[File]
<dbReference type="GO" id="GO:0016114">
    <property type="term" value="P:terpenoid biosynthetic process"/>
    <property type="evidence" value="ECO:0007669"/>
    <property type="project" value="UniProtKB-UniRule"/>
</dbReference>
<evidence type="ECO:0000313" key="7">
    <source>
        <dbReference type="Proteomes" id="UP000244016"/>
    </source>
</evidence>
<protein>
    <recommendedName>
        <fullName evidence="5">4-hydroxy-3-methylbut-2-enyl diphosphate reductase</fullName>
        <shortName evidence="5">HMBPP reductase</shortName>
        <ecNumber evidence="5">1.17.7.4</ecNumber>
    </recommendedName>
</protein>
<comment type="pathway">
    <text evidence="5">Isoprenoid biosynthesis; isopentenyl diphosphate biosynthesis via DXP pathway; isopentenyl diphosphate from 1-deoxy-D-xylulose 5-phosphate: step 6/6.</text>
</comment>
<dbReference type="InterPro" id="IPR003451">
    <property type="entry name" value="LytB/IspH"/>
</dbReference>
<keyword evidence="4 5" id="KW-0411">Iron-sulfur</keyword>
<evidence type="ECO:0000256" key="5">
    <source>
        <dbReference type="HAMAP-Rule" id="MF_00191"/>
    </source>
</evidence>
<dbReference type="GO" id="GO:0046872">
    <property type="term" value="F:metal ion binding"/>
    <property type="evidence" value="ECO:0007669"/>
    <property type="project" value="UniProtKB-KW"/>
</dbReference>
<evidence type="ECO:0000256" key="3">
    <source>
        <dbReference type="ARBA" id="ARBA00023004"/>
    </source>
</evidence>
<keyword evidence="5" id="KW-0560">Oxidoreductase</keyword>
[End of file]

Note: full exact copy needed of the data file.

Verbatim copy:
<dbReference type="GO" id="GO:0016114">
    <property type="term" value="P:terpenoid biosynthetic process"/>
    <property type="evidence" value="ECO:0007669"/>
    <property type="project" value="UniProtKB-UniRule"/>
</dbReference>
<evidence type="ECO:0000313" key="7">
    <source>
        <dbReference type="Proteomes" id="UP000244016"/>
    </source>
</evidence>
<protein>
    <recommendedName>
        <fullName evidence="5">4-hydroxy-3-methylbut-2-enyl diphosphate reductase</fullName>
        <shortName evidence="5">HMBPP reductase</shortName>
        <ecNumber evidence="5">1.17.7.4</ecNumber>
    </recommendedName>
</protein>
<comment type="pathway">
    <text evidence="5">Isoprenoid biosynthesis; isopentenyl diphosphate biosynthesis via DXP pathway; isopentenyl diphosphate from 1-deoxy-D-xylulose 5-phosphate: step 6/6.</text>
</comment>
<dbReference type="InterPro" id="IPR003451">
    <property type="entry name" value="LytB/IspH"/>
</dbReference>
<keyword evidence="4 5" id="KW-0411">Iron-sulfur</keyword>
<evidence type="ECO:0000256" key="5">
    <source>
        <dbReference type="HAMAP-Rule" id="MF_00191"/>
    </source>
</evidence>
<dbReference type="GO" id="GO:0046872">
    <property type="term" value="F:metal ion binding"/>
    <property type="evidence" value="ECO:0007669"/>
    <property type="project" value="UniProtKB-KW"/>
</dbReference>
<evidence type="ECO:0000256" key="3">
    <source>
        <dbReference type="ARBA" id="ARBA00023004"/>
    </source>
</evidence>
<keyword evidence="5" id="KW-0560">Oxidoreductase</keyword>